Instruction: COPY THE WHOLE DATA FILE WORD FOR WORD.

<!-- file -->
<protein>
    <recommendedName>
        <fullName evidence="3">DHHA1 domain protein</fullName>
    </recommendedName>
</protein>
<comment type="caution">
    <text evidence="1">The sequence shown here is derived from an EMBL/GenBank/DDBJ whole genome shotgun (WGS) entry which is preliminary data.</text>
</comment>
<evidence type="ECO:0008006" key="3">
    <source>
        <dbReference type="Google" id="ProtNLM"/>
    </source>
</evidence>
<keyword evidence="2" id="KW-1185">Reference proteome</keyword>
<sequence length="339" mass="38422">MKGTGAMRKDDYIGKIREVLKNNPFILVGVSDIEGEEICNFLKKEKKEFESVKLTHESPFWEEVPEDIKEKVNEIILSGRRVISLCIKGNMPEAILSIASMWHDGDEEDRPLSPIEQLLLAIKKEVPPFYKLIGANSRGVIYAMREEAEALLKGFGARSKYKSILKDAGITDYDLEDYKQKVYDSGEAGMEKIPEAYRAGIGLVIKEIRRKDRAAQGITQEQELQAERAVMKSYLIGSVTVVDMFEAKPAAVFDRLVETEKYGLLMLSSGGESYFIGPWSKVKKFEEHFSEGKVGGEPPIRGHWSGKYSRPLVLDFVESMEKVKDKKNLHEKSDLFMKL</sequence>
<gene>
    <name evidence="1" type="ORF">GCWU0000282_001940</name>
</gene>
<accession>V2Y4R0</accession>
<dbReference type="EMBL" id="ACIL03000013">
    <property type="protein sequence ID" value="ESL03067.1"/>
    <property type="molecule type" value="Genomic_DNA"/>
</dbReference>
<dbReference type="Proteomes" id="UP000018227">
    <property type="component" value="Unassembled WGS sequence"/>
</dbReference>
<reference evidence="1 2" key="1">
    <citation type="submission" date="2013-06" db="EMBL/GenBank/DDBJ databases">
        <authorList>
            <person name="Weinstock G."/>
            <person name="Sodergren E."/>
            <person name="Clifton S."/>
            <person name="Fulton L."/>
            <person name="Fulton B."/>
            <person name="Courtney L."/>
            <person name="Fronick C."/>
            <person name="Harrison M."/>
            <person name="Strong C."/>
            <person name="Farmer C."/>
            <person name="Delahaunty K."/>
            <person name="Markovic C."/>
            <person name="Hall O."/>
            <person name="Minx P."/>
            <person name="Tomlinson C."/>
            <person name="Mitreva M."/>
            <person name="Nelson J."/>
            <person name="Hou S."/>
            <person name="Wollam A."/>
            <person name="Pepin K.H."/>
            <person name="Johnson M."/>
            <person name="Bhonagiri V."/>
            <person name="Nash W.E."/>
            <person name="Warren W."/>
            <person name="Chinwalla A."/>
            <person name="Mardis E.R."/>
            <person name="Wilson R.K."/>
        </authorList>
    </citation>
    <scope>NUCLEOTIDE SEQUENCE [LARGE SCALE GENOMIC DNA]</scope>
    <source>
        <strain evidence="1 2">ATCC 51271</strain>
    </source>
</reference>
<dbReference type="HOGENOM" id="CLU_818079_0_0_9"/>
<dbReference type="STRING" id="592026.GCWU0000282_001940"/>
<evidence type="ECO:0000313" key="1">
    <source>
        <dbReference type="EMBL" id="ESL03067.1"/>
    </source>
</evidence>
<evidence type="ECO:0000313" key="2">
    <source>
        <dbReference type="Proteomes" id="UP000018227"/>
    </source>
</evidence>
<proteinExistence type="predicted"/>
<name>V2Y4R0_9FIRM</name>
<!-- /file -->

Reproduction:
<protein>
    <recommendedName>
        <fullName evidence="3">DHHA1 domain protein</fullName>
    </recommendedName>
</protein>
<comment type="caution">
    <text evidence="1">The sequence shown here is derived from an EMBL/GenBank/DDBJ whole genome shotgun (WGS) entry which is preliminary data.</text>
</comment>
<evidence type="ECO:0008006" key="3">
    <source>
        <dbReference type="Google" id="ProtNLM"/>
    </source>
</evidence>
<keyword evidence="2" id="KW-1185">Reference proteome</keyword>
<sequence length="339" mass="38422">MKGTGAMRKDDYIGKIREVLKNNPFILVGVSDIEGEEICNFLKKEKKEFESVKLTHESPFWEEVPEDIKEKVNEIILSGRRVISLCIKGNMPEAILSIASMWHDGDEEDRPLSPIEQLLLAIKKEVPPFYKLIGANSRGVIYAMREEAEALLKGFGARSKYKSILKDAGITDYDLEDYKQKVYDSGEAGMEKIPEAYRAGIGLVIKEIRRKDRAAQGITQEQELQAERAVMKSYLIGSVTVVDMFEAKPAAVFDRLVETEKYGLLMLSSGGESYFIGPWSKVKKFEEHFSEGKVGGEPPIRGHWSGKYSRPLVLDFVESMEKVKDKKNLHEKSDLFMKL</sequence>
<gene>
    <name evidence="1" type="ORF">GCWU0000282_001940</name>
</gene>
<accession>V2Y4R0</accession>
<dbReference type="EMBL" id="ACIL03000013">
    <property type="protein sequence ID" value="ESL03067.1"/>
    <property type="molecule type" value="Genomic_DNA"/>
</dbReference>
<dbReference type="Proteomes" id="UP000018227">
    <property type="component" value="Unassembled WGS sequence"/>
</dbReference>
<reference evidence="1 2" key="1">
    <citation type="submission" date="2013-06" db="EMBL/GenBank/DDBJ databases">
        <authorList>
            <person name="Weinstock G."/>
            <person name="Sodergren E."/>
            <person name="Clifton S."/>
            <person name="Fulton L."/>
            <person name="Fulton B."/>
            <person name="Courtney L."/>
            <person name="Fronick C."/>
            <person name="Harrison M."/>
            <person name="Strong C."/>
            <person name="Farmer C."/>
            <person name="Delahaunty K."/>
            <person name="Markovic C."/>
            <person name="Hall O."/>
            <person name="Minx P."/>
            <person name="Tomlinson C."/>
            <person name="Mitreva M."/>
            <person name="Nelson J."/>
            <person name="Hou S."/>
            <person name="Wollam A."/>
            <person name="Pepin K.H."/>
            <person name="Johnson M."/>
            <person name="Bhonagiri V."/>
            <person name="Nash W.E."/>
            <person name="Warren W."/>
            <person name="Chinwalla A."/>
            <person name="Mardis E.R."/>
            <person name="Wilson R.K."/>
        </authorList>
    </citation>
    <scope>NUCLEOTIDE SEQUENCE [LARGE SCALE GENOMIC DNA]</scope>
    <source>
        <strain evidence="1 2">ATCC 51271</strain>
    </source>
</reference>
<dbReference type="HOGENOM" id="CLU_818079_0_0_9"/>
<dbReference type="STRING" id="592026.GCWU0000282_001940"/>
<evidence type="ECO:0000313" key="1">
    <source>
        <dbReference type="EMBL" id="ESL03067.1"/>
    </source>
</evidence>
<evidence type="ECO:0000313" key="2">
    <source>
        <dbReference type="Proteomes" id="UP000018227"/>
    </source>
</evidence>
<proteinExistence type="predicted"/>
<name>V2Y4R0_9FIRM</name>